Stat of the game II: Michigan State became the first team to rally from a halftime deficit to win a Rose Bowl since the 2000 game, when Wisconsin erased a 9-3 Stanford lead and won 17-9 behind Ron Dayne.

What Stanford learned: The Cardinal still struggle to beat teams that can match them physically, especially up front. All those big linemen and creative formations didn't make much difference against a swarming Michigan State defense that surrendered only 11 first downs and 305 yards (mostly on three plays). Stanford learned that it wasn't a true national title contender, losing three games to teams that mirrored its style of play. And while David Shaw remains an elite coach, his conservative play calls seemed to cost his team down the stretch.

What Michigan State learned: The Spartans are an elite program led by an elite coach in Mark Dantonio and an elite staff. They have an elite quarterback in Cook. They can overcome the loss of an elite player in Bullough. Michigan State learned it can play on the biggest stages with the best teams in the country and beat them with power football. The Spartans never went off track, even after a shaky start, and made enough plays in all three phases to record one of the biggest wins in program history.

Join us for Rose Bowl Live (5 ET)

January, 1, 2014
1/01/14
11:00
AM ET
“The Granddaddy Of Them All” turns 100 today and Stanford and Michigan State are the party guests.

At 5 p.m. ET, join us here as we chat throughout the Rose Bowl with Big Ten reporters Adam Rittenberg and Brian Bennett and Pac-12 reporters Ted Miller and Kevin Gemmell. Post your comments and questions and we’ll include as many of them as possible.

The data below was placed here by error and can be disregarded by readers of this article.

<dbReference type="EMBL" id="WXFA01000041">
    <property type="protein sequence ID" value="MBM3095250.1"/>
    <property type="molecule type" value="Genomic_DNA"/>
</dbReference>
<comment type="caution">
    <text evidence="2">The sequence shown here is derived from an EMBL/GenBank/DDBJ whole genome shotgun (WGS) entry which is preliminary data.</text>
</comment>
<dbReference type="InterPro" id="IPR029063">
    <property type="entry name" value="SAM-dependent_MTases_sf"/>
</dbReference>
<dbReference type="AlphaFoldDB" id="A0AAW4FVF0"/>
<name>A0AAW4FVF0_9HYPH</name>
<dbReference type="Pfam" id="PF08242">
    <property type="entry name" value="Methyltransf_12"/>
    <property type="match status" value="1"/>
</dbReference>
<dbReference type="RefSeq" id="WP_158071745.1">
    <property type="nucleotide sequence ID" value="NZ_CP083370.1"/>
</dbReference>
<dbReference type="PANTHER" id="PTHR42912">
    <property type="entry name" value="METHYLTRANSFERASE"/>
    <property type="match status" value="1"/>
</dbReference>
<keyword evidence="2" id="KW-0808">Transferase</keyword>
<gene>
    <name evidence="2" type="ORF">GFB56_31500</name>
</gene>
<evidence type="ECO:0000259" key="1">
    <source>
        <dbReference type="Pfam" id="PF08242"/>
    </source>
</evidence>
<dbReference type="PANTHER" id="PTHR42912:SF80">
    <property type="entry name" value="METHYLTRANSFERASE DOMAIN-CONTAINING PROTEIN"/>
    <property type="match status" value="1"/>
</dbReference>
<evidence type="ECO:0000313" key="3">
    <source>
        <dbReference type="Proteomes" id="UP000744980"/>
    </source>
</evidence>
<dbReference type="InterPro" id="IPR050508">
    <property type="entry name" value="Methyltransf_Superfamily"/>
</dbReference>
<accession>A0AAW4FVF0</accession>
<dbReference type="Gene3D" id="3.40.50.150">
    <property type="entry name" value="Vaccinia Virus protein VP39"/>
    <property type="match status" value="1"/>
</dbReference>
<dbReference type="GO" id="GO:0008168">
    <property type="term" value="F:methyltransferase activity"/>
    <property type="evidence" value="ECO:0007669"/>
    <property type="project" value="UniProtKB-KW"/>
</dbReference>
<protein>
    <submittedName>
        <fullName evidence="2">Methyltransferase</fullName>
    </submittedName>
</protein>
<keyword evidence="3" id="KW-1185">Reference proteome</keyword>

Rose Bowl Game presented by VIZIO

January, 1, 2014
1/01/14
10:00
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LOS ANGELES -- The 100th edition of the Rose Bowl Game presented by VIZIO is finally here, as No. 4 Michigan State (12-1) takes on No. 5 Stanford (11-2).

Let's dive in ...

WHO TO WATCH: Michigan State linebackers Kyler Elsworth and Darien Harris. The biggest personnel issue entering the game is how the Spartans replace All-Big Ten middle linebacker and co-captain Max Bullough, who was suspended last week and didn't travel with the team. Elsworth, a senior used mostly on special teams, likely will get the start, although Harris also will play. Bullough brilliantly handled the play calls and much of the communication on defense, so his leadership will be missed. Stanford presents a lot of different looks with its offensive line groupings, so Elsworth and Harris will need to make sure their teammates are in the right places. There are plenty of veteran, multiyear starters throughout Michigan State's defense who also need to step up in Bullough's absence.